Is there hope for Democrats in Texas? Certainly Hillary Rodham Clinton, John Edwards and Barack Obama are raising money here. It’s not as much, so far, as Rudy Giuliani, but they’re making a showing that’s far from embarrassing. What are the chances that one of them could put this state in play next year so we could have some of those ugly ads?
The answer is, not good, according to Dan Weiser, a long-time expert in the politics of the Democratic party. He traces the trouble back to 1992, when Bill Clinton put money into Florida instead of Texas. (He lost Florida, by two percentage points, but might have won if it hadn’t been for the 20 percent garnered by Ross Perot.) Then came George W. Bush, who made it quixotic for a Democrat to campaign in Texas. That may change once he leaves the White House.
Certainly urban areas in Texas already have made their move in the direction of the Democrats. That’s been going on in Dallas County since 1998, said Dan Weiser. And if the trend continues, this county will go Democratic next year with 55 percent of the vote. If that happens, he foresees, Democrats will go looking for other races to win, such as state House seats, perhaps in Grand Prairie or Mesquite. He points to Allen Vaught, an environmental lawyer and former Army special- operations captain who fought in Fallujah in some of the bloodiest battles of the war in Iraq, then came home and toppled a Republican legislator in the Lakewood area of the county. There were similar upsets in Houston, Austin and Arlington, where Paula Pierson prevailed over a GOP incumbent.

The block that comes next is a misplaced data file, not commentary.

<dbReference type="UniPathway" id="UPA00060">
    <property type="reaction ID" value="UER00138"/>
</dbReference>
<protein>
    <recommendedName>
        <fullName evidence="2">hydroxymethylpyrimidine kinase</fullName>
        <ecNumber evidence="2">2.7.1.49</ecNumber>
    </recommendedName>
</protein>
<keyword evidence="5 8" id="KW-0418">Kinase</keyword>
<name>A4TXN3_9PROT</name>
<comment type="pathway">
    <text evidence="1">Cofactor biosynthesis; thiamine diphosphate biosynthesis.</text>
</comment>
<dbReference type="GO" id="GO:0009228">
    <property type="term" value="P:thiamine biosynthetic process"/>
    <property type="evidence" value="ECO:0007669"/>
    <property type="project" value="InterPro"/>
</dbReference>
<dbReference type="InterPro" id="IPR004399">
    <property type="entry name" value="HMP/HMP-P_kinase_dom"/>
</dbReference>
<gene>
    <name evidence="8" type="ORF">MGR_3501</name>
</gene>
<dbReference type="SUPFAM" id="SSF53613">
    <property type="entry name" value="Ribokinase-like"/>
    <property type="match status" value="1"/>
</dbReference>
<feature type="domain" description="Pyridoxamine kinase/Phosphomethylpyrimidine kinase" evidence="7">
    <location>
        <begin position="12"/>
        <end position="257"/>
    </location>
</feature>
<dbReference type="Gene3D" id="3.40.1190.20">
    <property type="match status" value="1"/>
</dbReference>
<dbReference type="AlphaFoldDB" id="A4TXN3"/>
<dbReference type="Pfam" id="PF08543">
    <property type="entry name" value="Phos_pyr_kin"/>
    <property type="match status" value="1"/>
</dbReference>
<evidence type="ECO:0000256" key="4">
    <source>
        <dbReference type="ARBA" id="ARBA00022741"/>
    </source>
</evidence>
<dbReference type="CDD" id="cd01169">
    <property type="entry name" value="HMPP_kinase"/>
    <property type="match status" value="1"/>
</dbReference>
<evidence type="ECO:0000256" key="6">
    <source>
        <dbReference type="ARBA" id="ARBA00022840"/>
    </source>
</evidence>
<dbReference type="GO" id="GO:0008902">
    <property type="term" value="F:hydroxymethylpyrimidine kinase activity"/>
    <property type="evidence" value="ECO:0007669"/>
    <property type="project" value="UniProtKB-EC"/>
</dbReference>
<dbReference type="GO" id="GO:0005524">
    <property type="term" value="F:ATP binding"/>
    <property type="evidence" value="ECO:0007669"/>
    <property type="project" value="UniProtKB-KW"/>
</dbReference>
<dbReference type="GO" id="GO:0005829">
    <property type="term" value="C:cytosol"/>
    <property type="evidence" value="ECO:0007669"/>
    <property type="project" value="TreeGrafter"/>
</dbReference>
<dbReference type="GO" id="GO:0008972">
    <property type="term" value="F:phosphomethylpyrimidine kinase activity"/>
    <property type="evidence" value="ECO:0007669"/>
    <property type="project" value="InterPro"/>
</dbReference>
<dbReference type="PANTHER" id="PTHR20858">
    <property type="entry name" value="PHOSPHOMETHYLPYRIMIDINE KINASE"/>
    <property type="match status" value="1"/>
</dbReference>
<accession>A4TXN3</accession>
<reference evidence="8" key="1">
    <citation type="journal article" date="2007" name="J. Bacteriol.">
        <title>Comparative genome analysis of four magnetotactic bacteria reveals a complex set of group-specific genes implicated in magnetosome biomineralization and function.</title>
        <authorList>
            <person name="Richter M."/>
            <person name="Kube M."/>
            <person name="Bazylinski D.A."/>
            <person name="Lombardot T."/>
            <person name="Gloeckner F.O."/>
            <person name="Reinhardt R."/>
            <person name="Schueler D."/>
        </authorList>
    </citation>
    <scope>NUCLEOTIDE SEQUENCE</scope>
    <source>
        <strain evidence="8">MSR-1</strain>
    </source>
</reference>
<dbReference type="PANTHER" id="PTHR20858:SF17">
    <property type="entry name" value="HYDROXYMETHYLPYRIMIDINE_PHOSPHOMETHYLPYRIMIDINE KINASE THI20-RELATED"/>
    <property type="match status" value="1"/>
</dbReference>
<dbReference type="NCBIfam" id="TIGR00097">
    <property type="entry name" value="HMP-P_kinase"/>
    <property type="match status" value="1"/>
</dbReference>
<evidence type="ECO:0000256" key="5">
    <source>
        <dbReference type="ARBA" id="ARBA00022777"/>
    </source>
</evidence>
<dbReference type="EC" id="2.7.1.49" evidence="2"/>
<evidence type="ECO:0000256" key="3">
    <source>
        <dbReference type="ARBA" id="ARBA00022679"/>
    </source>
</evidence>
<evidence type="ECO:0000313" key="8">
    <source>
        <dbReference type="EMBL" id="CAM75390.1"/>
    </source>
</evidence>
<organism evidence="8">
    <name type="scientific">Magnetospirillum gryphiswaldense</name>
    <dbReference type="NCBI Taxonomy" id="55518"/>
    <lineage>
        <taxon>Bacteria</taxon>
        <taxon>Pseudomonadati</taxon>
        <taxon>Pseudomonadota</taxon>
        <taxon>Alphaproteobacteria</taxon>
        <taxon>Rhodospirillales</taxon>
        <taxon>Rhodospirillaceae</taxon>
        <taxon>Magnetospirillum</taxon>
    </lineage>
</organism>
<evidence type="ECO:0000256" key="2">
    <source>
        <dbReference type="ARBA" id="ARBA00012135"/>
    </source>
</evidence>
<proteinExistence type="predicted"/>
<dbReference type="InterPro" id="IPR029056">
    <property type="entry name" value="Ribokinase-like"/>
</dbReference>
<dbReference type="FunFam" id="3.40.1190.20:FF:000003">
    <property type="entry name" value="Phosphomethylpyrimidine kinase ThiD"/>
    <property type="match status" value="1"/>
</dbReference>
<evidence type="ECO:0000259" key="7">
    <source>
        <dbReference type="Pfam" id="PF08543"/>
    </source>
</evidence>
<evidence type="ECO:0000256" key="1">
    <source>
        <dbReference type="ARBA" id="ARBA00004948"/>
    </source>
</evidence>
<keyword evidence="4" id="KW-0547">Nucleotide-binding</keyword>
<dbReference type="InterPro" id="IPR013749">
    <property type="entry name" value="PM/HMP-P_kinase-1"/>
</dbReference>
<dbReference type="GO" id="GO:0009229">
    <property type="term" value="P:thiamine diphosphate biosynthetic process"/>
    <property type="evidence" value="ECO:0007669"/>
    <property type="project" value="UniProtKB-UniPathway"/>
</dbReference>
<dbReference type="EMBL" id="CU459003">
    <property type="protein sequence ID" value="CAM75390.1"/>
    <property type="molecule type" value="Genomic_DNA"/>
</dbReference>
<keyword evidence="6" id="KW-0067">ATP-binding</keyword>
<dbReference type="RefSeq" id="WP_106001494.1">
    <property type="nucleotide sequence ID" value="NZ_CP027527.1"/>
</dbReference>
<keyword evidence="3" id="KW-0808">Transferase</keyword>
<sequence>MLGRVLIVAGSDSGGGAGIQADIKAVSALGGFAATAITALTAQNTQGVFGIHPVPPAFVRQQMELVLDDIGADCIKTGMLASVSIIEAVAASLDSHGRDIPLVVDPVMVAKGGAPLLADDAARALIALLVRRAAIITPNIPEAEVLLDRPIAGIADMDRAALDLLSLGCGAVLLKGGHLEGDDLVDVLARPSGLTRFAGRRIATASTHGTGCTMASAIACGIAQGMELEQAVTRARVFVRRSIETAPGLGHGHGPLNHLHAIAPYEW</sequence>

Could this mean that stone by stone, a new yellow brick road — or I should say blue brick road — is being constructed in the cities of Texas that could lead, someday, to statewide victories once again? Not that Democrats would enjoy the dominance in this state they had for decades, losing the presidential race only in 1928, 1952, 1956 and 1972, before Ronald Reagan came along in 1980 and established the Republican ascendancy, seemingly forever. But forever could be over at some point, and the state could be up for grabs.
The key, of course, is Hispanic voters. It is their strength in South Texas that has prompted Dan Weiser to predict a strong run for Houston legislator and veteran of the war in Afghanistan Rick Noriega in the Democratic race to take on Republican Senator John Cornyn next year. Noriega may not win in the fall. Incumbents are hard to beat. But if he gets past the primary, he may well make the way for other Democrats in other years. “One day,” said Weiser, “we’ll wake up and the Hispanic giant will have voted.” That will be the day the Democrats rise from the cities to take on suburban, Republican Texas, where hostility to immigration may have poisoned the party’s chances for a generation.
Meanwhile, Giuliani, Clinton, Obama et al will be harvesting money in Texas, but don’t count on them to spend it here.